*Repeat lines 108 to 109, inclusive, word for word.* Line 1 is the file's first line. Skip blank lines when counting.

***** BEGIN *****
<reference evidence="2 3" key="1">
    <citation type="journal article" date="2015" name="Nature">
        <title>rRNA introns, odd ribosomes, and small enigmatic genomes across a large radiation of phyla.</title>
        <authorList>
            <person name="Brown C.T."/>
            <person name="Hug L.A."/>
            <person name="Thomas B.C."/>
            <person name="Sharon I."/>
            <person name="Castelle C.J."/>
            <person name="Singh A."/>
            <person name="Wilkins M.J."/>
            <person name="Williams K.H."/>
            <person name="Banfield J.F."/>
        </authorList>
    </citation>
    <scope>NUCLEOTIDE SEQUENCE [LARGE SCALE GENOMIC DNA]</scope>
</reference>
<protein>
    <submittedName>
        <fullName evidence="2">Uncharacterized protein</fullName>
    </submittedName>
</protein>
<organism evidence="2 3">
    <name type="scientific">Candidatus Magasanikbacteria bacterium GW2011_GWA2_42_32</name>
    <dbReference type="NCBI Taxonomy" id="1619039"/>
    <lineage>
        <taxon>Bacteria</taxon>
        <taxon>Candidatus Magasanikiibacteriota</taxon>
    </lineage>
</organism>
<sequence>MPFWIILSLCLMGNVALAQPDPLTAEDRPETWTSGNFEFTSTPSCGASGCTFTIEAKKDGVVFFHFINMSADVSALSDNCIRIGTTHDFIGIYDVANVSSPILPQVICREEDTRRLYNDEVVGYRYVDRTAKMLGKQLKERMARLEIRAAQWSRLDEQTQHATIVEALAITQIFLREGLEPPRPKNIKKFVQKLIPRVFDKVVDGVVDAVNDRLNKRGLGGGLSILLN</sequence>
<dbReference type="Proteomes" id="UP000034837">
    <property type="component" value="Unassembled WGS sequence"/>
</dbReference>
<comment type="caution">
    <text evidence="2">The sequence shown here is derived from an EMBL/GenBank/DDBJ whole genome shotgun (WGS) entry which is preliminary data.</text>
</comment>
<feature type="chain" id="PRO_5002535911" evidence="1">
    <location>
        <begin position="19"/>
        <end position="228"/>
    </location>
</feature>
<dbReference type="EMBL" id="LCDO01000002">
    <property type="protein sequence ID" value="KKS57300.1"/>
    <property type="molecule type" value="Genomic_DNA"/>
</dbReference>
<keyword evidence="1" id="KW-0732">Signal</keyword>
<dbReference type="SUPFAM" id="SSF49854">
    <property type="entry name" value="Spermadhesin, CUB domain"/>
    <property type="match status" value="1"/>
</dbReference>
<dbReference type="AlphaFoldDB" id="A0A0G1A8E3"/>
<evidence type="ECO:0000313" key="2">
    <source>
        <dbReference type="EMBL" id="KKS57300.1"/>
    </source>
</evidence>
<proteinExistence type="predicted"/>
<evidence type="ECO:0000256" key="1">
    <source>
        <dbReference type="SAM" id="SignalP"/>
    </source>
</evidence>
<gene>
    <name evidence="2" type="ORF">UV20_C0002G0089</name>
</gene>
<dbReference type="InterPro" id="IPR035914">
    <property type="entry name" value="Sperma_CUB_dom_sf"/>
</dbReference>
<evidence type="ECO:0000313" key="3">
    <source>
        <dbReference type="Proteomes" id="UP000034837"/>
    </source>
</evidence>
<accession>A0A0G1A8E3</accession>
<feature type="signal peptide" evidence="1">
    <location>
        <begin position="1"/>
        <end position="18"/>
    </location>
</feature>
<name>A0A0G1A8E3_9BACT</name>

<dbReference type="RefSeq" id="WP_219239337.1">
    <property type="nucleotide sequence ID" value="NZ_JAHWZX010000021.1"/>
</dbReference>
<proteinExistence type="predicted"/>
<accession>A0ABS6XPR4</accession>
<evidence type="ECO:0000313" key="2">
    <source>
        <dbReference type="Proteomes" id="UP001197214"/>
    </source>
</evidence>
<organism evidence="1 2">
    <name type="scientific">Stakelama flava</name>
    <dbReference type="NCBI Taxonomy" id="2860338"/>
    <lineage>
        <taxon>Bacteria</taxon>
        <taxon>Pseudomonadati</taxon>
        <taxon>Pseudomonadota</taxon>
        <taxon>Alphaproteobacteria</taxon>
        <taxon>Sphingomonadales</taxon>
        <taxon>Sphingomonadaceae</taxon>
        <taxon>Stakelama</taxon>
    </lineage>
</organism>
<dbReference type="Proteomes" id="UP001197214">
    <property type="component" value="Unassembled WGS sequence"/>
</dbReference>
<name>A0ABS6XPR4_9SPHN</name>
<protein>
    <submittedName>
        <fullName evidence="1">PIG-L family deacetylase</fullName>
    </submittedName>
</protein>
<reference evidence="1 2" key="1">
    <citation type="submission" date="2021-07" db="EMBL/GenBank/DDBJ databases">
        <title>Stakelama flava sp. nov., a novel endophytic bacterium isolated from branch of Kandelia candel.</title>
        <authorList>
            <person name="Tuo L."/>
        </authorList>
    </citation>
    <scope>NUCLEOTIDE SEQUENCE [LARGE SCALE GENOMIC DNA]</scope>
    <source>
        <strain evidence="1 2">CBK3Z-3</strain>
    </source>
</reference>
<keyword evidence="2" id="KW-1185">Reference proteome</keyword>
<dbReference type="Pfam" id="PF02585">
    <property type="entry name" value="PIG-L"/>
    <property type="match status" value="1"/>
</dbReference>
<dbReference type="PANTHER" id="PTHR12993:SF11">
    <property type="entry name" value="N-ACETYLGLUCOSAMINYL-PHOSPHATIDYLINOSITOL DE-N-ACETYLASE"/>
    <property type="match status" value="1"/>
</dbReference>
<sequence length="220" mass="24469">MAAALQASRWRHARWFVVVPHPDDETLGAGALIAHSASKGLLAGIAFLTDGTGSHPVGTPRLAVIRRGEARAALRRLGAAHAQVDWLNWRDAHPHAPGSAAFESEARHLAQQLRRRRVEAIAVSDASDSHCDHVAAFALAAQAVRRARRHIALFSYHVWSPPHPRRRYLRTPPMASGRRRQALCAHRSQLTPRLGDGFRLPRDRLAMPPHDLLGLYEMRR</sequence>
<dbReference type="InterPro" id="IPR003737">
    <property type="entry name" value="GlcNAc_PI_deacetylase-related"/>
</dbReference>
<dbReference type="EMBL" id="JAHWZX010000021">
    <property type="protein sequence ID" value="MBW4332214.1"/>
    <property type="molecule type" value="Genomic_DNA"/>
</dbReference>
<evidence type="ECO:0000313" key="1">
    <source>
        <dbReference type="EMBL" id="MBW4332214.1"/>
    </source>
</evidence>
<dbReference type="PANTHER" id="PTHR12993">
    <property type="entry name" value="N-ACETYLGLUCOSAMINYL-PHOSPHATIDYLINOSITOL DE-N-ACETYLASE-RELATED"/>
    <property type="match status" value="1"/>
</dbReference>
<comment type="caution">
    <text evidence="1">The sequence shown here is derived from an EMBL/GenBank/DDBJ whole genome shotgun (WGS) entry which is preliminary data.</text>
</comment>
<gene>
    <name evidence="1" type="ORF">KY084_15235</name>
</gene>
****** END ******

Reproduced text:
    <property type="component" value="Unassembled WGS sequence"/>
</dbReference>